Herbert Dyer, Jr.

In what reads like the script of a bad horror flick, a National Transportation Safety Board (NTSB) report says that billionaire food-services company owner Thomas J. Stewart, 64, let his 5-year-old daughter sit on his lap in his helicopter's co-pilot seat in 2010. The Associated Press says that the little girl then began grabbing and kicking at the flight controls, sending the chopper careening to the ground just outside Phoenix. Five people, including Stewart, died.

The NTSB has been investigating this accident for three years and finally released its report last Wednesday. The report offered the following as a probable sequence of events which led to the Services Group of America (SGA) owner’s death:

1) It is "highly likely" that the little girl, perched upon her father's knee, suddenly pushed or kicked down on the controls;

2) Either Stewart, the company pilot, or both simultaneously, and too forcefully pulled the controls up – over-compensating;

3) The sudden and extreme pull-up tilted the aircraft's rotor blades too far backwards and down, causing them to strike the tail boom; and

4) With damage to both the rotor blades and tail boom, the helicopter went into a precipitous, whirling, unrecoverable stall and lethal dive.

Stewart's daughter Sydney, 5, wife Madena, 40, Madena’s brother Malang Abudula, 38, and company pilot Rick Morton, 63, were all killed instantly upon impact. The group was traveling from Stewart’s northern Arizona ranch to his home in Scottsdale, the Phoenix suburb where SGA is headquartered.

In a cruel twist of irony, the accident occurred on February 14, Valentine's Day, 2010.


Needless to say, lawsuits abound in this terrible tragedy. The estates of each of the deceased are suing the helicopter company, the manufacturer of the craft; SGA itself, each other, and so forth, and so forth, and so forth. The lawsuits will, of course, take several more years to sort through.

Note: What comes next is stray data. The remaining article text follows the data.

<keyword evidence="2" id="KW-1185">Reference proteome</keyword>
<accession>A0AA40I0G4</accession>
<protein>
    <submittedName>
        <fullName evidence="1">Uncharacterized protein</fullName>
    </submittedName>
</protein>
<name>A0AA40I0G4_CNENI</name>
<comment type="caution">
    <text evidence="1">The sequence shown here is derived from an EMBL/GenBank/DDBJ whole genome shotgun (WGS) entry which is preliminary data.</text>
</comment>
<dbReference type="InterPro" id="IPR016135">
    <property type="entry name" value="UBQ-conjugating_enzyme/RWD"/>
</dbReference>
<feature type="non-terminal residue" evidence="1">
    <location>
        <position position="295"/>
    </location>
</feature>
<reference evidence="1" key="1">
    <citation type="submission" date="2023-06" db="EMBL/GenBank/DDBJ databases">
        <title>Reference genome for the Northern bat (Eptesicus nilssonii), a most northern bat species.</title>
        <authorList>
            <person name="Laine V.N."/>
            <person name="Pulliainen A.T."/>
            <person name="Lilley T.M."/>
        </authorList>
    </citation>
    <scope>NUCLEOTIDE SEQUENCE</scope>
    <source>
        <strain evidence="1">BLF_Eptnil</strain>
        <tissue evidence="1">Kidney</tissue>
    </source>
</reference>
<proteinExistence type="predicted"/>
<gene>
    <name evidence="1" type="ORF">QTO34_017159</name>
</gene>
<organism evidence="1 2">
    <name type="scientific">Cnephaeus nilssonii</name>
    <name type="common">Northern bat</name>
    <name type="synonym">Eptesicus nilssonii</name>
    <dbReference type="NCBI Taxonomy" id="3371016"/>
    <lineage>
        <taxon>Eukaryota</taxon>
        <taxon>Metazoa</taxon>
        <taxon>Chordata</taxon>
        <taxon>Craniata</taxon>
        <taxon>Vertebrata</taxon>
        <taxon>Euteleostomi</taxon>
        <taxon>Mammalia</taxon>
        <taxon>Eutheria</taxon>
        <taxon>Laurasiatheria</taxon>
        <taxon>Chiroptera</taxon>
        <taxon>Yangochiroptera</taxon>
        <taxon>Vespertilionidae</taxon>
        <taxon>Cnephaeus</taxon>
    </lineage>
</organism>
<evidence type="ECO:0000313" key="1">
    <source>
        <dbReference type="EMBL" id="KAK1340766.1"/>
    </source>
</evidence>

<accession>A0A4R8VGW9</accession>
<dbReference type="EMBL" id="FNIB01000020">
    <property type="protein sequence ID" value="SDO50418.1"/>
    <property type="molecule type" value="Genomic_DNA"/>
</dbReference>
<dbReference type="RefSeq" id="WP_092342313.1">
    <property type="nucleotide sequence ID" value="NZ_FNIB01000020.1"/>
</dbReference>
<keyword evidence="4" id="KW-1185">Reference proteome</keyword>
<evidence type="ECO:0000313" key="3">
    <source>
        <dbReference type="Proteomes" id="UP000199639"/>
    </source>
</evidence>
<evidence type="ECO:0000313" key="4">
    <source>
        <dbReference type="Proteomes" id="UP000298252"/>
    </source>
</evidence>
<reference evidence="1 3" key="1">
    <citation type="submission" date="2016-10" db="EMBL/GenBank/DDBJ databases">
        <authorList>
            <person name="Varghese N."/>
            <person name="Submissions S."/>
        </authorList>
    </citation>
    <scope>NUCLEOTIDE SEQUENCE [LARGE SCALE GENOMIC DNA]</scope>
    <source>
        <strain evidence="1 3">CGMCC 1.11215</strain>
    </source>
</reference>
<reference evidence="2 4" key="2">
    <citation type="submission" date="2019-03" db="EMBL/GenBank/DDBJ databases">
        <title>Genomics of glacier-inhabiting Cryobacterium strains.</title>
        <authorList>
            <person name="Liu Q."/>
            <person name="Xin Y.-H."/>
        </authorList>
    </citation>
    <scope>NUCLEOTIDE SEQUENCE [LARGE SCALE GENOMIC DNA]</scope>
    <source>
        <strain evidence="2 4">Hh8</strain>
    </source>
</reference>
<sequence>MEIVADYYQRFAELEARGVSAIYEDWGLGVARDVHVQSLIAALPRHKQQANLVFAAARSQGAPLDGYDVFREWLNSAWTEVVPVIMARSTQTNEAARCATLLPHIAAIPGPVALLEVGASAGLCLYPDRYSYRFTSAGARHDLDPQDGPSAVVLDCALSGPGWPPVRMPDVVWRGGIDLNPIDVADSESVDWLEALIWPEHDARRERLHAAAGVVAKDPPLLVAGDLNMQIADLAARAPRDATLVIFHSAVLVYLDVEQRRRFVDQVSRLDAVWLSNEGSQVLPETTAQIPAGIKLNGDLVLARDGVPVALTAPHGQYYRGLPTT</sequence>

In the meantime, I am more concerned about an adult allowing a child anywhere near the controls of a powerful, sophisticated, complicated and potentially dangerous machine like a helicopter – or a car. It would seem that at that moment doing so might be “cute” or make for a memorable “photo op,” but, let’s face it. Kids are kids. That’s why they have us…to not just nurture them, but to protect them, even from themselves -- to keep them out of "harm’s way. "

In a real sense, allowing a child to even be positioned to affect the operations of, let alone actually "operate" such machinery might reasonably be considered a form of “child abuse” since the potential for tragedy is so present, even likely. No, I am not “blaming the victim,” Mr. Stewart, here. But it just seems so obvious and commonsensical that you just don’t let 5-year-olds near the controls of an aircraft when it is in flight.